Flammable cladding to be removed at more Greenwich housing blocks

Blocks built five years ago at Greenwich Millennium Village will see scaffolding erected as cladding is removed at upper levels.

Residents moved in to the blocks in 2016. Removal is needed “due to the need for the cladding to comply with the latest Government advice regarding composite aluminium cladding on high rise buildings.”

Taken late 2015 as work completed

The colour scheme will remain the same. This is far from the only development in Greenwich that used dangerous cladding materials.

Top three as of November 2019

Greenwich borough is in the top three boroughs nationwide and top two in London alongside Tower Hamlets. A development named Greenwich Square is one such location:

Cladding removal – taken in Feb 2020

Work is also underway at New Capital Quay which houses Waitrose.

Scaffolding at New Capital Quay

Deptford Creek also saw work undertaken:

Cladding work in Greenwich

Click here to view plans.

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Thank you

John Smith

I've lived in south east London most of my life growing up in Greenwich borough and working in the area for many years. The site has contributors on occasion and we cover many different topics. Living and working in the area offers an insight into what is happening locally.

4 thoughts on “Flammable cladding to be removed at more Greenwich housing blocks

  • May 28, 2020 at 2:52 pm

    Encouraging news, but who is paying for the replacement?

  • May 28, 2020 at 6:37 pm

    Greenwich Council need to look long and hard at themselves. Third in the nation is a disgrace. Who under their watch was signing off on all these potentially deadly buildings which retrospectively do not meet even come close to meeting building regulations. Large compensation payments may be required from GC to right these wrongs.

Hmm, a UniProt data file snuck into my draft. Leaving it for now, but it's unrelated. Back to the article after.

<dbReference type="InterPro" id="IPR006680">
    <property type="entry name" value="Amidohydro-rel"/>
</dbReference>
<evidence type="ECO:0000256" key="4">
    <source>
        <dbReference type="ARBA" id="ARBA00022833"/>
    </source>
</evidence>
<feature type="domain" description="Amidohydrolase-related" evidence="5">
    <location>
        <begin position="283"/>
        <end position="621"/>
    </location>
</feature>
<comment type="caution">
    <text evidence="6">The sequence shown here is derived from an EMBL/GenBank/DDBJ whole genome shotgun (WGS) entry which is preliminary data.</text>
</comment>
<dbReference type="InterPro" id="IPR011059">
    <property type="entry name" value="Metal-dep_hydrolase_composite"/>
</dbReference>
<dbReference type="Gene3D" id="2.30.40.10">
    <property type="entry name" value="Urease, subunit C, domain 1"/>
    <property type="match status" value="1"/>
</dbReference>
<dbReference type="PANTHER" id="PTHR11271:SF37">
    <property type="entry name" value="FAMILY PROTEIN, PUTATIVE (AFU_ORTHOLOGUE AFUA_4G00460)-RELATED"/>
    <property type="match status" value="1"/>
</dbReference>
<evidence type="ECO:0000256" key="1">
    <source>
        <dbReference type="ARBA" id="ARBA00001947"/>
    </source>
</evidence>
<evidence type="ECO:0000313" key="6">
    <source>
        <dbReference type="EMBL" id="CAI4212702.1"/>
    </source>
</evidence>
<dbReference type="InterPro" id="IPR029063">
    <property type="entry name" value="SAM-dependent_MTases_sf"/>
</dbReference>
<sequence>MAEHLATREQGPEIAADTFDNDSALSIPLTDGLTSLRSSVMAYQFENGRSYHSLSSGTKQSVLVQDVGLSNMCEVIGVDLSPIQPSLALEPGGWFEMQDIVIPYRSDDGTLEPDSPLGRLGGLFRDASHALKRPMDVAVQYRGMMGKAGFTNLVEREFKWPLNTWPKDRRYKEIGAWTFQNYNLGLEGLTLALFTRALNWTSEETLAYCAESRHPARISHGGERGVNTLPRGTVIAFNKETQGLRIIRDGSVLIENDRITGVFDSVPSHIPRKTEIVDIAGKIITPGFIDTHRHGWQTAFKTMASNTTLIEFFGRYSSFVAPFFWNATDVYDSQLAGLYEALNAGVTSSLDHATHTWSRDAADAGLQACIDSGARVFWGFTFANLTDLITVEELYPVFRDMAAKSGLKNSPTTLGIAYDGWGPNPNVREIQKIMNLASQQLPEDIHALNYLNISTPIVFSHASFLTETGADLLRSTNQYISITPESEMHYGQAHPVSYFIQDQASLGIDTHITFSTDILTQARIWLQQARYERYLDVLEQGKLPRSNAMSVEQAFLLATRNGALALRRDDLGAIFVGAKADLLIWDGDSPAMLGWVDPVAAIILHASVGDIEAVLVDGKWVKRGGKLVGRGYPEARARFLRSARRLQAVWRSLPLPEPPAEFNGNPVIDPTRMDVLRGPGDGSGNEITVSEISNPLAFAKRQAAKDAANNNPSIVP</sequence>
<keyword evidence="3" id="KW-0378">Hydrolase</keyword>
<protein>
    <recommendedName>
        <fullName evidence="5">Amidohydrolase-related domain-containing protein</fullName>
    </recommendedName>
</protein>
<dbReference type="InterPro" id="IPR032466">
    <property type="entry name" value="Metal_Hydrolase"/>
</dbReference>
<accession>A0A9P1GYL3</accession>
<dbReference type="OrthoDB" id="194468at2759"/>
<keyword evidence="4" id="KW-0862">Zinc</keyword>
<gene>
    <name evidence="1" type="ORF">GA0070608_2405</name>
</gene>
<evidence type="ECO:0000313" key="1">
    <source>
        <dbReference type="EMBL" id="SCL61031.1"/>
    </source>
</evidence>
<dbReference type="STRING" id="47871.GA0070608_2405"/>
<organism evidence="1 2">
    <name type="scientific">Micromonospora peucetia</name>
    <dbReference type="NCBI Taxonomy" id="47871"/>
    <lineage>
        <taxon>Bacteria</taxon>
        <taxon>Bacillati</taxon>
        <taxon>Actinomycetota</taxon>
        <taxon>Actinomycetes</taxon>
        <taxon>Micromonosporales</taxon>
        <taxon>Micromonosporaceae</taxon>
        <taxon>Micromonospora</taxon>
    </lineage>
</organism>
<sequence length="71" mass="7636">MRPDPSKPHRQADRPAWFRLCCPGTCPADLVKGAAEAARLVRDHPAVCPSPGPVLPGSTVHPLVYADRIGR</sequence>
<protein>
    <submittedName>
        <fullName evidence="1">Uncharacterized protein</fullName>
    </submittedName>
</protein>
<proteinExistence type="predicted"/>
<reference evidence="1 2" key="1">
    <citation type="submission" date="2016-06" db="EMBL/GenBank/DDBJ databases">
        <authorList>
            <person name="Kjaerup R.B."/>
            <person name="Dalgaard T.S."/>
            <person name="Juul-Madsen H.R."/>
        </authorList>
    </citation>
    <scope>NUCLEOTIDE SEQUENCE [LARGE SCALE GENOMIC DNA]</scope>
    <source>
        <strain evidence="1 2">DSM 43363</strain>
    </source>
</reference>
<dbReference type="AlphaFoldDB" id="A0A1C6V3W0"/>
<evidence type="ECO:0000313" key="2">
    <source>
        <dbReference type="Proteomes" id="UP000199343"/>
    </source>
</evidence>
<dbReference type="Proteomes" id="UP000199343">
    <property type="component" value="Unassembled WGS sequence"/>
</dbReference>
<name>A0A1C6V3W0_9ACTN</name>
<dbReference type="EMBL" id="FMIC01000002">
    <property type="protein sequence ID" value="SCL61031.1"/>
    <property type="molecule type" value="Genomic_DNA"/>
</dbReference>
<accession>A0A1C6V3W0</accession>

• May 28, 2020 at 7:19 pm

    As we have seen from the Grenfell Tower fire enquiry, the chain of responsibility is long and complex. Whether Greenwich council is ultimately responsible may have to be tested in court.

    Whatever happens, the innocent occupiers should not be the ones to bear the cost. They did not knowingly contract to occupy a property that could kill them if the building caught fire.

  • May 30, 2020 at 9:54 am

    Excellent news this is encouraging.

    I do feel sorry for councils to be fair. As cladding was originally added to some of their older council housing stock to try and make homes warmer and more energy efficient and reduce fuel bills for residents.

    But the cladding they are adding to new builds does not even look that nice on most of the developments where it has been installed.

    That said health and safety must be paramount with proper safety checks and no cost cutting to ensure the correct materials are fitted.

    Personally I would rather have brick and or render and more energy efficient double glazing boliers and heating systems any day over cladding for energy efficient on new and older homes.


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